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Caught completely by surprise when Jackson launched his attack on the Union Flank, Howard's XI Corps fled. Their retreat was covered by Couch's II Corps (above).

men routed the astonished Federals in their camps. In the gathering darkness, amid the brambles of the Wilderness, the Confederate line became confused and halted at 9 pm to regroup. Riding in front of the lines to re-connoiter, Stonewall Jackson was accidentally shot and seriously wounded by his own men. Later that night, his left arm was amputated just below the shoulder.

On May 3, Jackson's successor, General J.E.B. Stuart, initiated the bloodiest day of the battle when attempting to reunite his troops with Lee's. Despite an obstinate defense by the Federals, Hooker ordered them to withdraw north of the Chancellor House. The Confederates were converging on Chancellorsville to finish Hooker when a message came from Jubal Early that Federal troops had broken through at Fredericks burg. At Salem Church, Lee threw a cordon around these Federals, forcing them to retreat across the Rappahannock. Disappointed, Lee returned to Chancellorsville, only to find that Hooker had also retreated across the river.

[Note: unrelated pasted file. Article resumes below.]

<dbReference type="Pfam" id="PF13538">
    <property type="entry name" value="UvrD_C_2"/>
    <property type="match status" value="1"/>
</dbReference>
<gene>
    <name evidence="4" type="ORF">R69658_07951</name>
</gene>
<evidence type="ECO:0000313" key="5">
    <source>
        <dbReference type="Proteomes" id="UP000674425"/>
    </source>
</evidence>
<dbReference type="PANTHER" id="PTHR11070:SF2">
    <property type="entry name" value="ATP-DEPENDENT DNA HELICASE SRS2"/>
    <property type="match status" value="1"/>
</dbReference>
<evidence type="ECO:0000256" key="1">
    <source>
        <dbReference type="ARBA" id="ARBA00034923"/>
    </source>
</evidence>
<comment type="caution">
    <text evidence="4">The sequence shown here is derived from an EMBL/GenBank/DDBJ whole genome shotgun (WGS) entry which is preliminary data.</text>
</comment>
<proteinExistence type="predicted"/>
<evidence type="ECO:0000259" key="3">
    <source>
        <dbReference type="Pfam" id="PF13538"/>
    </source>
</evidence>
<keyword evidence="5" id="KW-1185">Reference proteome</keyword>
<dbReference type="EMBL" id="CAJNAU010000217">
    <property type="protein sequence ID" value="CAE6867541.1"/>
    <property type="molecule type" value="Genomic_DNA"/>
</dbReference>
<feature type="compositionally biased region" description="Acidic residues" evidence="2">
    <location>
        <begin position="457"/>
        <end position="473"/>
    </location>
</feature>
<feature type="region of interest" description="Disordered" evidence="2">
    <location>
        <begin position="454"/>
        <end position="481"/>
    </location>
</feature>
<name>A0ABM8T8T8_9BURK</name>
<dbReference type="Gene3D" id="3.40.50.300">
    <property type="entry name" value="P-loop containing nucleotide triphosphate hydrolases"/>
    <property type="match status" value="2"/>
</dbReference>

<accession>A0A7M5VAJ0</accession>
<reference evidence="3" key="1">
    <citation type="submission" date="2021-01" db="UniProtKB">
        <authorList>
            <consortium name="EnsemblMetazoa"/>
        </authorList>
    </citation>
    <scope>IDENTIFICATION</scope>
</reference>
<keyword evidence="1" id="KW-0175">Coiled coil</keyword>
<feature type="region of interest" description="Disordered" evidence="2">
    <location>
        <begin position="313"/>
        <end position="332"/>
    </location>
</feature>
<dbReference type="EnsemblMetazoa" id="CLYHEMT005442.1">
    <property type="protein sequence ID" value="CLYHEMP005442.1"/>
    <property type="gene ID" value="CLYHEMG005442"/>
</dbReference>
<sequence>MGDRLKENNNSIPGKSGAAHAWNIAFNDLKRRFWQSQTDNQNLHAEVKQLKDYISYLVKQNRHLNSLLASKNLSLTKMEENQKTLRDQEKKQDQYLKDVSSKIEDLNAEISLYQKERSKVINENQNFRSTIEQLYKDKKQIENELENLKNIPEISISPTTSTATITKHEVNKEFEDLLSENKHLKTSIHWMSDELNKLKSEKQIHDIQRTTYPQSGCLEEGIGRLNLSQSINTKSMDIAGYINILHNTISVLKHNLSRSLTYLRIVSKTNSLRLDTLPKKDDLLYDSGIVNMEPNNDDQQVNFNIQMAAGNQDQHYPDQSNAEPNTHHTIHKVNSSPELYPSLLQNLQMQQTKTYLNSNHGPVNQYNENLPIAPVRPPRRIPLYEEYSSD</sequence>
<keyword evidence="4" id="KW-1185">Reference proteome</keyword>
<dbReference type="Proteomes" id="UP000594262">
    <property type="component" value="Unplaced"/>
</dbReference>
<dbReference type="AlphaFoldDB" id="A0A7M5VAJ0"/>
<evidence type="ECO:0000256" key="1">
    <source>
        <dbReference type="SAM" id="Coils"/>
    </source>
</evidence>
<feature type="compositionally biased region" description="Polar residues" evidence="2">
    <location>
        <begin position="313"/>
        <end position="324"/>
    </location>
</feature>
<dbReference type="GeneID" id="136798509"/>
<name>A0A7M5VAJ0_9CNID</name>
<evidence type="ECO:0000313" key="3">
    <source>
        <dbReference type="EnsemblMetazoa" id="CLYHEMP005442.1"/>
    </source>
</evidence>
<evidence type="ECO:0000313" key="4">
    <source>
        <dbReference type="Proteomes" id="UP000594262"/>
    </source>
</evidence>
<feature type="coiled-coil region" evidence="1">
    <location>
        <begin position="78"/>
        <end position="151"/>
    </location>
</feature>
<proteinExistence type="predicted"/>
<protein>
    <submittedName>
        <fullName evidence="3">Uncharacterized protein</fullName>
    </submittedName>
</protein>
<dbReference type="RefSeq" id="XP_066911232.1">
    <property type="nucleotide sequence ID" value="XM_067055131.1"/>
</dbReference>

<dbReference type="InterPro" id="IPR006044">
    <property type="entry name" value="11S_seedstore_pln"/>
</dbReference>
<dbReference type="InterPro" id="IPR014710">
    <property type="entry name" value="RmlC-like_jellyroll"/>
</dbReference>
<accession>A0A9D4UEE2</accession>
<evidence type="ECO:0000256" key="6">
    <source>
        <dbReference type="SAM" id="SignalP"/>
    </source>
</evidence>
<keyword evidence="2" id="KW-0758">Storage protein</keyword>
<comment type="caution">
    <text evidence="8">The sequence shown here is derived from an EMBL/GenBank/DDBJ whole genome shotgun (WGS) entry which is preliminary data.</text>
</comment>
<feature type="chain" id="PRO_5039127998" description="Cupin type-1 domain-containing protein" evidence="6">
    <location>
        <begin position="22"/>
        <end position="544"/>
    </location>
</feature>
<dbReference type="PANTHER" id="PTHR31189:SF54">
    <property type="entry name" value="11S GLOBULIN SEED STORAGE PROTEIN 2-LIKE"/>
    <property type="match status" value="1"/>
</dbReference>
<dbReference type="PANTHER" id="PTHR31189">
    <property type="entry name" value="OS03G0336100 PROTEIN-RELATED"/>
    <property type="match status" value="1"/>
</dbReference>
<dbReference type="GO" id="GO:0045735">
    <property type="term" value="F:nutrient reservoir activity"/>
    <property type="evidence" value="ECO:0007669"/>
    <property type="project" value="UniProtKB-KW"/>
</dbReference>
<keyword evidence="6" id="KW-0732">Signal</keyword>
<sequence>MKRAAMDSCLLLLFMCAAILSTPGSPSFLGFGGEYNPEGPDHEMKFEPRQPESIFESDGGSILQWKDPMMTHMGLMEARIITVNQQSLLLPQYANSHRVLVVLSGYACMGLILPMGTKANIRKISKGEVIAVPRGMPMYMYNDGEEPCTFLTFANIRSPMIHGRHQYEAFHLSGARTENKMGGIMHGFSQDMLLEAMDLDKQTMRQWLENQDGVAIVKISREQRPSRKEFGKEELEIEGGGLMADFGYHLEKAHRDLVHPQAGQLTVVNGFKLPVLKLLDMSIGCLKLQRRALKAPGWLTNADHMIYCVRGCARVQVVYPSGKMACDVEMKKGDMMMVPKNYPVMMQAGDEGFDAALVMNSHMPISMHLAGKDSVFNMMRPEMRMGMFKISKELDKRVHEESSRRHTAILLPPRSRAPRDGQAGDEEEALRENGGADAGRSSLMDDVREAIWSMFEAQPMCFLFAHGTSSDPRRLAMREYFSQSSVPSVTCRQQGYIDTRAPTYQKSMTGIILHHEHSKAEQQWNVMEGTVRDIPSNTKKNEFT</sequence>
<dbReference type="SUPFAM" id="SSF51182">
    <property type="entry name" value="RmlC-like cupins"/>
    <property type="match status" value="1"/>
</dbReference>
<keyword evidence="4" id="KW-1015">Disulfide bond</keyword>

Chancellorsville is considered Lee's great est victory, although the Confederate com mander's daring and skill met little resistence from the inept generalship of Joseph Hooker. Using cunning, and dividing their forces repeatedly, the massively outnum bered Confederates drove the Federal army from the battlefield. The cost had been frightful. The Confederates suffered 14,000 casualities, while inflicting 17,000. Perhaps the most damaging loss to the Confederacy was the death of Lee's "right arm," Stonewall Jackson, who died of pneumonia on May 10 while recuperating from his wounds.

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